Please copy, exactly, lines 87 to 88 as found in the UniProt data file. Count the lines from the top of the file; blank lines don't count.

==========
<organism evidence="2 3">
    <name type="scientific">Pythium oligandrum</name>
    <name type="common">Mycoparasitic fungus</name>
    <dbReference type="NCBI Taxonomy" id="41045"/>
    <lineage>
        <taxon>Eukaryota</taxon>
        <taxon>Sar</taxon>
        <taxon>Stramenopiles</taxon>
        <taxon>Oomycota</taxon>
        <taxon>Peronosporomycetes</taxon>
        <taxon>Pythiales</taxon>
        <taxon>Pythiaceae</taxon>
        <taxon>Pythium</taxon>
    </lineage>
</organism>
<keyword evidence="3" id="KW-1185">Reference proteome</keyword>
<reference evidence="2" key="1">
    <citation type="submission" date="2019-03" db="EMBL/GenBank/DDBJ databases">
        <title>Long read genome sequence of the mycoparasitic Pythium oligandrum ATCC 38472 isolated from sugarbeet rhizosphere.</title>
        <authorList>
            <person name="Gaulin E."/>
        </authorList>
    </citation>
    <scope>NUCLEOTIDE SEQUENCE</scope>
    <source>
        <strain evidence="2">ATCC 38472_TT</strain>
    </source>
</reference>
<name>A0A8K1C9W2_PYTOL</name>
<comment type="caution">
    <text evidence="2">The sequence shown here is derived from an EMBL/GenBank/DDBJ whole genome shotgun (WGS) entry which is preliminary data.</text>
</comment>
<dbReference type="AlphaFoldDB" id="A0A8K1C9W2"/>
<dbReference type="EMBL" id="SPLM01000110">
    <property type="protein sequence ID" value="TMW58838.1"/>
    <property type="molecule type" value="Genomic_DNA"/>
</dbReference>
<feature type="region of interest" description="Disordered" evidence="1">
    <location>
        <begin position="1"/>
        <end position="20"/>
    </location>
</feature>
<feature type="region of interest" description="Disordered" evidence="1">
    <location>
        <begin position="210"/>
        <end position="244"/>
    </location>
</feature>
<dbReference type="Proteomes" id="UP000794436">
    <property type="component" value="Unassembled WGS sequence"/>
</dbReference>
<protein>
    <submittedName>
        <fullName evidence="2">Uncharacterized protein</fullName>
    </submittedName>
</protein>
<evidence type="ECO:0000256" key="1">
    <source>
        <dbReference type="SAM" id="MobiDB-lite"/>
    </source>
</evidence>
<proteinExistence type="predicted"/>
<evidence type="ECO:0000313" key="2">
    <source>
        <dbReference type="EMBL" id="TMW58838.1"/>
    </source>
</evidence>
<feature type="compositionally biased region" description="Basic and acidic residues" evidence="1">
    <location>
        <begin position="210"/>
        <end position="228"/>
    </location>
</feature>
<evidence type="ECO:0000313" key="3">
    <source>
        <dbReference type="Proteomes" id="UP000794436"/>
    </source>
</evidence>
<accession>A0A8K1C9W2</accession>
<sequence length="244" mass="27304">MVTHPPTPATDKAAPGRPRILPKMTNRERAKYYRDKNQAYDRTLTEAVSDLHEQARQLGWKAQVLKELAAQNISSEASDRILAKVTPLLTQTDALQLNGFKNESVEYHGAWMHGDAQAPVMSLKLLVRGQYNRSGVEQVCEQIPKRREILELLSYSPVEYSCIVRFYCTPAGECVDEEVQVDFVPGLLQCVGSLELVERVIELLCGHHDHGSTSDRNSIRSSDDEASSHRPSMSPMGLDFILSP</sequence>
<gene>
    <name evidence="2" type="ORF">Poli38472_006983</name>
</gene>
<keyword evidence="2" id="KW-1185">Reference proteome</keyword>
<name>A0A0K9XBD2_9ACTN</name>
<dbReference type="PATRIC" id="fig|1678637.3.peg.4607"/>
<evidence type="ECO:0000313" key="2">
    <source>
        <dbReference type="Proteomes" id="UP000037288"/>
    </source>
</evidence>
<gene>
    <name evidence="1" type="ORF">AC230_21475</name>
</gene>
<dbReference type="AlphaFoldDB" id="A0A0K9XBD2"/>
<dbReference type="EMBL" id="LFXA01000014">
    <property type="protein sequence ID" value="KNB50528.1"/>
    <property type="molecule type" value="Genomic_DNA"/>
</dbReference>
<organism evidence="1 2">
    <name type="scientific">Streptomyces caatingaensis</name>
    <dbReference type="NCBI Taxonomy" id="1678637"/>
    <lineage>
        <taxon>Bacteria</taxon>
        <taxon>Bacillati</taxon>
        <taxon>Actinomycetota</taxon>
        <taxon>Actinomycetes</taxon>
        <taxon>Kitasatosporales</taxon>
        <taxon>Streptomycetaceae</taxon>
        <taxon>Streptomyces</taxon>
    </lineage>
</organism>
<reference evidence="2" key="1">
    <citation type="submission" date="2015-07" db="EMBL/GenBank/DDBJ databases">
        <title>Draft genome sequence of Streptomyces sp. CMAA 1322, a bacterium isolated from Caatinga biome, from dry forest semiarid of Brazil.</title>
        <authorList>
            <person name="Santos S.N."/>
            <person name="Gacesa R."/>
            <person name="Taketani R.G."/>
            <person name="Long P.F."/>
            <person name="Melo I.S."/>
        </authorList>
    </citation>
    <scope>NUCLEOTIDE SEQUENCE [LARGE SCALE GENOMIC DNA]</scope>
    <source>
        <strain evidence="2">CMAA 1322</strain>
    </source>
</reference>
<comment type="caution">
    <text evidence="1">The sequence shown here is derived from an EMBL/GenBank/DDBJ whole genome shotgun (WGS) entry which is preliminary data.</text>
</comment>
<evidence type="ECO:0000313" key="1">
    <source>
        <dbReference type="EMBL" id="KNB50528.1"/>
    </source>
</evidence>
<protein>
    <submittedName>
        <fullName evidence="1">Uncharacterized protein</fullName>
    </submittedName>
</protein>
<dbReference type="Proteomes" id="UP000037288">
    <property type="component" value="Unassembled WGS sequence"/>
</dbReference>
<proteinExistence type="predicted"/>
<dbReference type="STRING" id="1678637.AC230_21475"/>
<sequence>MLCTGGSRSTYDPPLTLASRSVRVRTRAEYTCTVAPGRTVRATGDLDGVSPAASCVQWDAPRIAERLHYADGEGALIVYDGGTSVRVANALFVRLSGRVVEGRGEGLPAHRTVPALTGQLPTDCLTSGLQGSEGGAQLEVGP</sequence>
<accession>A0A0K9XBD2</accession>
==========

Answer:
<dbReference type="PATRIC" id="fig|1678637.3.peg.4607"/>
<evidence type="ECO:0000313" key="2">